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Mao Zedong: A Penguin Life (Penguin Lives) Hardcover – October 1, 1999

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Editorial Reviews Review

From humble beginnings in rural Hunan, Mao Zedong became the "Great Helmsman" of Communist China. By the time he died in 1976, he had profoundly changed the course of history. His increasingly erratic whims and graspings at a wild utopia destabilized his immense achievements, and he was ultimately responsible for the deaths of perhaps 60 million people. Jonathan Spence brings great erudition to the story of this flawed colossus. He is particularly enlightening on Mao's early years--it is nearly two-thirds through the book before Mao stands on the walls of the Forbidden City in October 1949 and declares the establishment of the People's Republic of China. The young revolutionary's infamous willfulness is soon apparent, yet Spence rounds out his character by, for example, quoting a poem to his beloved first wife and mentioning the profit he made from an early capitalist venture, a bookstore. Mao Zedong is excellent biography--and more. China was convulsed for nearly a century by almost constant war and revolution, and Spence uses the life of the man at the heart of so many historic events to elucidate the whole momentous epoch. In his many writings, Spence has proved a master at making complex themes easy to understand, and this compact book provides yet another example of his skills. --John Stevenson

From Publishers Weekly

In the latest of the concise Penguin Lives series, China historian Spence (The Gate of Heavenly Peace, etc.) blends historical facts with cultural analysis, creating a work that is fluid and informative despite its brevity. Portraying an intimate Mao (1893-1976), Spence leaves much of the political commentary to other historians, focusing instead on how a boy from the farm villages of Hunan rose to rule the most populous nation in the world. Spence gives readers a Mao who is smart but not wise, unexceptional in almost all qualities except his "inflexible will" and "ruthless self-confidence." He points out that, even at a young age, Mao's perception of governing foreshadowed much of how he eventually did rule: in an essay written about Lord Shang, a Qin dynasty minister, Mao argued that Shang's rule, considered by historians to be cruel, was just ("At the beginning of anything out of the ordinary, the mass of the people always dislike it"). "I have come," writes Spence, "to think of the enigmatic arena in which Mao seemed most at home as being that of order's opposite, the world of misrule." The shortness of the form enablesAor requiresASpence to accelerate the pace of Mao's life, thus adding drama to the sea change in Mao's character from na?ve idealist to cunning political infighter and center of a personality cult. The Mao who lingers on the last page is a somewhat diminished, Lear-like figure, estranged from his wife and ultimately unsure of whether his revolution had a future. When Henry Kissinger praised Mao's writings during their famous meeting, the chairman responded: "I think that, generally, people like me sound like a lot of big canons." (Oct.)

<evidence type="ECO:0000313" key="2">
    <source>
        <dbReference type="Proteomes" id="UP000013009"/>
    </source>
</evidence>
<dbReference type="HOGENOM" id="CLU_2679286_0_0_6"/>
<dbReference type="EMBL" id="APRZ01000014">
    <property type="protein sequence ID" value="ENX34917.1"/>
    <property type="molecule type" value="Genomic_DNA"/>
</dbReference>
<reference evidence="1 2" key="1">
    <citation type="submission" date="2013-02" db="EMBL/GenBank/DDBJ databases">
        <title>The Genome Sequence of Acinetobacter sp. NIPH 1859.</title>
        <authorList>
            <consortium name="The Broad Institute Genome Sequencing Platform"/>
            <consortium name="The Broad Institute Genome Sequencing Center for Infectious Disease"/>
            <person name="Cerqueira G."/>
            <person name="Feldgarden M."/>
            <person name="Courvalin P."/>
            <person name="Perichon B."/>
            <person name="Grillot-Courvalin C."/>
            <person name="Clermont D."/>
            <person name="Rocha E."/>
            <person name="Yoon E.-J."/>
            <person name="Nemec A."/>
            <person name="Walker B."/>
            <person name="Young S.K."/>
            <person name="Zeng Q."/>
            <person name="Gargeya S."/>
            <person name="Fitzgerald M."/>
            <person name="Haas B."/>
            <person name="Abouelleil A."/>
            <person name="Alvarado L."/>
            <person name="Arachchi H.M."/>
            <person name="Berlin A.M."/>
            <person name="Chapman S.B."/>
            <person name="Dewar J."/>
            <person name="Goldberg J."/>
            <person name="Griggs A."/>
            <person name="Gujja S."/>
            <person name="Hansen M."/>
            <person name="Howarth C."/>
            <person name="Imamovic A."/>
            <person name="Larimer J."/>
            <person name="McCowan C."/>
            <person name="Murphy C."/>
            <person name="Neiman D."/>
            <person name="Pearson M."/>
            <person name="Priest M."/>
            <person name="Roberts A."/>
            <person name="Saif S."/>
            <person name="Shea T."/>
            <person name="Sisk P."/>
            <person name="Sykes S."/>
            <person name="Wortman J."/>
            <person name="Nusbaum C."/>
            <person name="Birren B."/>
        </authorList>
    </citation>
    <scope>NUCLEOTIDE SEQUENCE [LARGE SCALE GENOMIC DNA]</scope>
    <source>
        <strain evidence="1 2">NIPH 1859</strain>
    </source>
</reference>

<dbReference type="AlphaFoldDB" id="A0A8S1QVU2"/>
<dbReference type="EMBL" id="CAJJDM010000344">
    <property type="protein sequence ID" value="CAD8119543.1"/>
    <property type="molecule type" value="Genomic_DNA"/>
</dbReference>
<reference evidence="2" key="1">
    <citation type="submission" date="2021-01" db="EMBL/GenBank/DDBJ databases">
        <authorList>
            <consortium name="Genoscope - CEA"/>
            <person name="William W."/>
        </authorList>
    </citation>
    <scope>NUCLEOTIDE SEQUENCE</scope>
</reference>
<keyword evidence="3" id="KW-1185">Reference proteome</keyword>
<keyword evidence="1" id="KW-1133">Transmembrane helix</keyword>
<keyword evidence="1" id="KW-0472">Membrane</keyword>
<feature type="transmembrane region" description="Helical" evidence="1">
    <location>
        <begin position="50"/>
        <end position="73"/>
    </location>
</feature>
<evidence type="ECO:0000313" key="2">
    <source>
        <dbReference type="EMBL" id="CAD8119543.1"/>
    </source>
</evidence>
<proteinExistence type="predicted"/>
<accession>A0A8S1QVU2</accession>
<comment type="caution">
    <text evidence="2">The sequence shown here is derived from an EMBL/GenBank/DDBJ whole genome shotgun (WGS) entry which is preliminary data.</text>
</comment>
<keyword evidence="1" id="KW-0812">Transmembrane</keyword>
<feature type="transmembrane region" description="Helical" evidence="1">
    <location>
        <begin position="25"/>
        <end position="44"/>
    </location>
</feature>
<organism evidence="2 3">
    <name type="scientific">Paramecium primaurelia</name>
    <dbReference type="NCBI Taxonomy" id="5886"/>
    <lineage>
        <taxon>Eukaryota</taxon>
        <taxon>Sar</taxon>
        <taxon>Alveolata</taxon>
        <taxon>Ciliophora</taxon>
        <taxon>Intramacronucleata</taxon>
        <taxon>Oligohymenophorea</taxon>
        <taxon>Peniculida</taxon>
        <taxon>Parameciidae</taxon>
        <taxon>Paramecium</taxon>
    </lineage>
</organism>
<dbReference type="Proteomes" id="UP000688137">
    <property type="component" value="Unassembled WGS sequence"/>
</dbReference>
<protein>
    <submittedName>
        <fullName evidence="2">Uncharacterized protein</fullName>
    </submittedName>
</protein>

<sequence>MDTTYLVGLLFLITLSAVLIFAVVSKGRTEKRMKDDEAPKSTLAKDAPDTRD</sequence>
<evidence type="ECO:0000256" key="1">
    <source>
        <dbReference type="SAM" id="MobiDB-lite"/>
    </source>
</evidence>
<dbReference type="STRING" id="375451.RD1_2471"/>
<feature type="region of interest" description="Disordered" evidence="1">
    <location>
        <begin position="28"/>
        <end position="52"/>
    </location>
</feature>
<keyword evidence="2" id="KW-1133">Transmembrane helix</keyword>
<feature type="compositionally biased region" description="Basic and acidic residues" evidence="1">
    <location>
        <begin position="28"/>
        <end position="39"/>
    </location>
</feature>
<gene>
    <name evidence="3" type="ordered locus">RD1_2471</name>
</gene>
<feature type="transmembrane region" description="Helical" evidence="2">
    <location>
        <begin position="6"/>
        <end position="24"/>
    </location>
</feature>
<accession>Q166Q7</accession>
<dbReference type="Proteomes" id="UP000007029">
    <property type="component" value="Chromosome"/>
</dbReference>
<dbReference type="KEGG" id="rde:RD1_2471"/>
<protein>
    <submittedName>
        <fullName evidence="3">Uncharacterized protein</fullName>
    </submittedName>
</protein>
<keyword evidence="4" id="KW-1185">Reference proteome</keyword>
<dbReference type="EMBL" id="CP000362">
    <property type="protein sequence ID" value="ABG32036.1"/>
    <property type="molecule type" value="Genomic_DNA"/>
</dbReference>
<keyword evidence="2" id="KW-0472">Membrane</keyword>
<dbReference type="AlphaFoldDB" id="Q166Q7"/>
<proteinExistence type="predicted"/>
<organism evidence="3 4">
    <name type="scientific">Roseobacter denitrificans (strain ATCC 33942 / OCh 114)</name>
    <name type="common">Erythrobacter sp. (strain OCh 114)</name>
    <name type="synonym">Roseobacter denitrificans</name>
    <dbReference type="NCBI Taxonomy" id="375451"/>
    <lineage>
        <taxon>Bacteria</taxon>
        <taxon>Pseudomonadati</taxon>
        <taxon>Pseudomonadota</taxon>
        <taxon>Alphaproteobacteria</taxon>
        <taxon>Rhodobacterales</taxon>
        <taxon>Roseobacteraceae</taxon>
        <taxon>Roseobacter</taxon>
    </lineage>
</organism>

Copyright 1999 Reed Business Information, Inc.

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Product Details

  • Series: Penguin Lives
  • Hardcover: 208 pages
  • Publisher: Viking Adult; First Edition edition (October 1, 1999)
  • Language: English
  • ISBN-10: 0670886696
  • ISBN-13: 978-0670886692
  • Product Dimensions: 5.6 x 0.8 x 7.8 inches
  • Shipping Weight: 1.6 pounds
  • Average Customer Review: 3.5 out of 5 stars  See all reviews (31 customer reviews)
  • Amazon Best Sellers Rank: #281,164 in Books (See Top 100 in Books)

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Most Helpful Customer Reviews

39 of 42 people found the following review helpful By Richard E. Hegner on March 29, 2000
Format: Hardcover Verified Purchase
Jonathan Spence's biography of Mao was my first experience with the new Penguin Lives series, and I was unsure what to expect. Certainly, one cannot expect too much from a biography of one of the major political figures of the 20th century that offers only 178 pages of text and 10 pages of endnotes. But I was game to try it, since I knew very little about Mao and gathered I would learn a lot in a relatively short time from this biography.
Spence certainly succeeds in compressing most of the major events of Mao's life into this thin volume, and concisely reviews much of Mao's political thought and how it evolved. He also does a good job of mining source materials, particularly some of Mao's more obscure writing and poetry. But my major frustration in reading this book was a feeling that I never learned much about Mao as an individual human being, except that he came from obscure bourgeois peasant roots, that he was "married" at least four times and had at least ten children with whom he had rather distant relationships, and that as the years passed, he became more and more of a megalomaniac. I would also fault the book for giving minimal attention to the history of the times and to Mao's principal comrades in arms. (For example, Zhou Enlai does not appear until the final quarter of the book and gets minimal mention at that. The Long March gets only 2-3 pages.) Also somehwat curious is that the book lacks an index.